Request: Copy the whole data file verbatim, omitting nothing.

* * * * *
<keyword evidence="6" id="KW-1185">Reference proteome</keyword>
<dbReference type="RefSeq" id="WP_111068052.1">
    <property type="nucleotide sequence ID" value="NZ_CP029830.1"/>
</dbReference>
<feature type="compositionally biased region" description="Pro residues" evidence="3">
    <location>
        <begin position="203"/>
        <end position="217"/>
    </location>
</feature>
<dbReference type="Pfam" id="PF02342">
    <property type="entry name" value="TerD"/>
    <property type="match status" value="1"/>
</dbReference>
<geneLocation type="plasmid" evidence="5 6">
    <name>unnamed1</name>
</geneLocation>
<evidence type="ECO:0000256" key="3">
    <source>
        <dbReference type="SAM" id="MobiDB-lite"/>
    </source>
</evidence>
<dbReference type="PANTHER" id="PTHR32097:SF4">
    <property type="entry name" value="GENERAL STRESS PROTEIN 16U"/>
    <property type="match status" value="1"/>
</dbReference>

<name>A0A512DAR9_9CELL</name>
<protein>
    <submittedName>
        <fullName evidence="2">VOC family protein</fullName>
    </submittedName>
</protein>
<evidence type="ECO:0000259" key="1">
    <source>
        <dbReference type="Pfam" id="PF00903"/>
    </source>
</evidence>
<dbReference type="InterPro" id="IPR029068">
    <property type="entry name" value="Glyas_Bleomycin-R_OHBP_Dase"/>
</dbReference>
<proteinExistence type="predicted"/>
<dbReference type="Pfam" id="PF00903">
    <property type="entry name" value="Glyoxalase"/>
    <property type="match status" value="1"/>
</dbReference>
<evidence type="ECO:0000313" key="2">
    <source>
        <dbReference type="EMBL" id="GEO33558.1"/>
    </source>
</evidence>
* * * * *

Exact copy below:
<keyword evidence="6" id="KW-1185">Reference proteome</keyword>
<dbReference type="RefSeq" id="WP_111068052.1">
    <property type="nucleotide sequence ID" value="NZ_CP029830.1"/>
</dbReference>
<feature type="compositionally biased region" description="Pro residues" evidence="3">
    <location>
        <begin position="203"/>
        <end position="217"/>
    </location>
</feature>
<dbReference type="Pfam" id="PF02342">
    <property type="entry name" value="TerD"/>
    <property type="match status" value="1"/>
</dbReference>
<geneLocation type="plasmid" evidence="5 6">
    <name>unnamed1</name>
</geneLocation>
<evidence type="ECO:0000256" key="3">
    <source>
        <dbReference type="SAM" id="MobiDB-lite"/>
    </source>
</evidence>
<dbReference type="PANTHER" id="PTHR32097:SF4">
    <property type="entry name" value="GENERAL STRESS PROTEIN 16U"/>
    <property type="match status" value="1"/>
</dbReference>

<name>A0A512DAR9_9CELL</name>
<protein>
    <submittedName>
        <fullName evidence="2">VOC family protein</fullName>
    </submittedName>
</protein>
<evidence type="ECO:0000259" key="1">
    <source>
        <dbReference type="Pfam" id="PF00903"/>
    </source>
</evidence>
<dbReference type="InterPro" id="IPR029068">
    <property type="entry name" value="Glyas_Bleomycin-R_OHBP_Dase"/>
</dbReference>
<proteinExistence type="predicted"/>
<dbReference type="Pfam" id="PF00903">
    <property type="entry name" value="Glyoxalase"/>
    <property type="match status" value="1"/>
</dbReference>
<evidence type="ECO:0000313" key="2">
    <source>
        <dbReference type="EMBL" id="GEO33558.1"/>
    </source>
</evidence>